Money market or funds? | Fin24
 
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Money market or funds?

Mar 05 2013 11:29
A Fin24 user wants to know if she should move her funds as recommended by her bank. She writes:

I am 67 years old and have three years to retirement, and would like to ask a question.

I have R500 000 in a money market account getting 4.77% interest at present, but I also contribute a sum of money to this each month to make it grow faster.

I am saving up for a pension when I retire as I will not be getting any pension from a company, so this is my pension money.

I was advised by my bank that I should move this money out of the MM into a low/conservative fund to get it to grow better and faster.

The two funds they recommended were: Prudential Inflation Plus Fund and Absa Absolute Fund.

I am aware that inflation is eating away if one stays in cash, but at the same time I am very nervous of moving to other funds and taking any risks at my age with the world economy in turmoil.

What would your advice be to move into these two funds, or any other funds for that matter?

Vivian Govender, a financial planning analyst for senior market advice at Sanlam, responds:

A money market investment in essence is one in which you would keep emergency funds or money that will be used within the next 12 to 18 months.

It is a "safe" investment over the short term, but over the long term may prove to be riskier than other investments. The risk of a longer-term (five years and over) investment in a money market fund is that the buying power of your money will be eroded by inflation.

If the purpose of an investment is to provide a long-term stable income and growth, you must be invested in a well-diversified portfolio that will provide a return that beats inflation.

Such a portfolio will be structured in line with your investment profile, and your money will be spread across all asset classes.

Your entire investment will not be used at age 70.

It will have to provide you with an income for the next 20 years, which is why it is important that you invest your savings so that it can provide you with a stable income and maintain its buying power.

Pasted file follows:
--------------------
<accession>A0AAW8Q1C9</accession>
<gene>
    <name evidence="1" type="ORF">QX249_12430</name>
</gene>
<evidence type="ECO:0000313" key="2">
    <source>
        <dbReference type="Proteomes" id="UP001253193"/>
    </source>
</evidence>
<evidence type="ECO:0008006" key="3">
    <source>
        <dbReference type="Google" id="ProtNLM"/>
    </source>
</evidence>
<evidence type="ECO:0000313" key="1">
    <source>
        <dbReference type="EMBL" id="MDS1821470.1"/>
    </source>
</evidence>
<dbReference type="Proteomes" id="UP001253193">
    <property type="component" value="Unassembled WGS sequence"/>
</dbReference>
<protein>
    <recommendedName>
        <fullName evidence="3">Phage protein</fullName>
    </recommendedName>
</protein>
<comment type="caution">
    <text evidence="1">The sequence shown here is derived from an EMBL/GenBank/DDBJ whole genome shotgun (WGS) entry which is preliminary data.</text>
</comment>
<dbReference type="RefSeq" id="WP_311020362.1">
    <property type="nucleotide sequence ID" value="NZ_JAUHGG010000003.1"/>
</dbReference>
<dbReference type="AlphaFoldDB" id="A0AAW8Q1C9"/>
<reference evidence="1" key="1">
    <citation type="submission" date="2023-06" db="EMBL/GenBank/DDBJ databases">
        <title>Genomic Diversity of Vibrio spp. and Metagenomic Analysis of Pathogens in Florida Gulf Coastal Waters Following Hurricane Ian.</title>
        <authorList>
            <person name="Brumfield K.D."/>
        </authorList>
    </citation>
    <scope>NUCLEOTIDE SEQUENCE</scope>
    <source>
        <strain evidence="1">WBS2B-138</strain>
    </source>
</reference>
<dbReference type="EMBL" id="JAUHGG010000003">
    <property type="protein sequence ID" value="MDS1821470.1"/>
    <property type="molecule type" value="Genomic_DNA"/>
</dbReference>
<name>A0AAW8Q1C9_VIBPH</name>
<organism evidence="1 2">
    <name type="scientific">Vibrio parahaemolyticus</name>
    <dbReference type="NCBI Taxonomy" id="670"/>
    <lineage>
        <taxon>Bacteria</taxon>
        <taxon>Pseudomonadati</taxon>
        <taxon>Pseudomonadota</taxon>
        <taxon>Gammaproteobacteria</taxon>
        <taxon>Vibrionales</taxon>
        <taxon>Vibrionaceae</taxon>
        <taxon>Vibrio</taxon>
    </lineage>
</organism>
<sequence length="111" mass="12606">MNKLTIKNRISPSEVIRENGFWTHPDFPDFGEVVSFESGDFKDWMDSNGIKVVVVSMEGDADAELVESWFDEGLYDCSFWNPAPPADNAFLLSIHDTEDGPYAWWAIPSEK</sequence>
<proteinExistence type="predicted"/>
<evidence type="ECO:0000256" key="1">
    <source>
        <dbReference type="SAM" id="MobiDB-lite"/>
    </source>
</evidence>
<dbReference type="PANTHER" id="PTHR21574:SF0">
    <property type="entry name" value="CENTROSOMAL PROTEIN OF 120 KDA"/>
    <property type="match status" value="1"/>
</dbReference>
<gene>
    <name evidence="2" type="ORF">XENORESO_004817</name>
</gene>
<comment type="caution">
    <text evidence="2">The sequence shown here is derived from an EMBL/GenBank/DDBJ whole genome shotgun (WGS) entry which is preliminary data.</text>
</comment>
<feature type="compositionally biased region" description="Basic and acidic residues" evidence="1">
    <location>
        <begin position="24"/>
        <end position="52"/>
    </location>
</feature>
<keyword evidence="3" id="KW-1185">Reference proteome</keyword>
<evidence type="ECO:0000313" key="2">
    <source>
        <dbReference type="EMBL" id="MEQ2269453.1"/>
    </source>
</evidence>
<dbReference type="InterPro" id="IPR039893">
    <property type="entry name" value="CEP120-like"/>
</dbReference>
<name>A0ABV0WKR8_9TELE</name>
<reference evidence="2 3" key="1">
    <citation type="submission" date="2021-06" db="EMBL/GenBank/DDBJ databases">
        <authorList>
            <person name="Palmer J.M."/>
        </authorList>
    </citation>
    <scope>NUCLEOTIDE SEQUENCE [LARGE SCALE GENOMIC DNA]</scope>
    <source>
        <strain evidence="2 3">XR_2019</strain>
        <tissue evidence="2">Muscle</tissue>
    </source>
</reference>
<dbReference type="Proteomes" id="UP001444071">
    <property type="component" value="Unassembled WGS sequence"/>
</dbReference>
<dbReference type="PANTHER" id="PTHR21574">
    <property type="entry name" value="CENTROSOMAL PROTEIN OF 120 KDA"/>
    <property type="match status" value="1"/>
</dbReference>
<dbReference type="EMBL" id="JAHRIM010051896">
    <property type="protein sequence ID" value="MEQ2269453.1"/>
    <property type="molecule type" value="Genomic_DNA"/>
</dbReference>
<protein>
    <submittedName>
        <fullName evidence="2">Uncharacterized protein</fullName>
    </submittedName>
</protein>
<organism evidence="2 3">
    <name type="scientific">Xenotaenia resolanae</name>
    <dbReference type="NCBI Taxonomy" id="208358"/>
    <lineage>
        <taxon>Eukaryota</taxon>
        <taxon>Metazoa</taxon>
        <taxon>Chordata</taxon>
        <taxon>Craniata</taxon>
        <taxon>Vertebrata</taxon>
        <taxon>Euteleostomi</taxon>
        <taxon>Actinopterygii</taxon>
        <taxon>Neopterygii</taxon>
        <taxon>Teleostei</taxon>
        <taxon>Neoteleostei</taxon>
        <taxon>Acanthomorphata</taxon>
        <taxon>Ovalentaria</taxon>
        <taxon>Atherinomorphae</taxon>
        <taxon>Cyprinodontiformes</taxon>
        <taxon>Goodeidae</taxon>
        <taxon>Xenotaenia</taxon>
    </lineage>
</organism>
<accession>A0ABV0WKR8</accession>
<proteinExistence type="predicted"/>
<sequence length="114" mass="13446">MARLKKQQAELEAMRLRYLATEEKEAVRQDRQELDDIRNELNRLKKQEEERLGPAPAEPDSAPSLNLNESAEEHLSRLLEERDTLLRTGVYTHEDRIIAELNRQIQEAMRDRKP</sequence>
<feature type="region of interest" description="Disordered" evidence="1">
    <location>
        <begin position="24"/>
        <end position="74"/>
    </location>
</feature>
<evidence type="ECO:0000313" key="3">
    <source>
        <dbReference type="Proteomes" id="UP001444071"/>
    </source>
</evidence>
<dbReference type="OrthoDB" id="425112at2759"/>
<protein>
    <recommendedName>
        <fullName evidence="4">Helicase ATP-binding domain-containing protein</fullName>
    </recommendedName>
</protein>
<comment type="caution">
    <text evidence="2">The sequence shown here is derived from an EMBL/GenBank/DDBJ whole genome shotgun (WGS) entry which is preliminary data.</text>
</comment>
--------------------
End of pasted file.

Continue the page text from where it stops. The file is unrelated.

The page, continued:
To achieve this, your savings should be invested in a well-diversified portfolio now and in retirement.

You may also consider investments that can provide you with a guaranteed income. Be sure to take note of the interest rate that you are locked into, as this rate will apply for the term of the investment.

There may however be more to the picture and a number of other factors that will influence your decision.

I advise you to consult a reputable investment adviser that will establish your investment personality, look at the bigger picture and advise you not only for the next three years, but also plan and guide you once you have retired.

Also discuss other savings vehicles with your adviser, such as retirement annuities that may provide certain tax advantages.

Be aware of all costs and taxes related to any investment, as this will have a negative impact on your investment return.

 - Fin24

Do you have a pressing financial question? Post it on our Money Clinic section and we will get an expert to answer your query.

Disclaimer: Fin24 cannot be held liable for any investment decisions made based on the advice given by independent financial service providers.

Under the ECT Act and to the fullest extent possible under the applicable law, Fin24 disclaims all responsibility or liability for any damages whatsoever resulting from the use of this site in any manner. 

 

investing  |  retirement  |  money clinic
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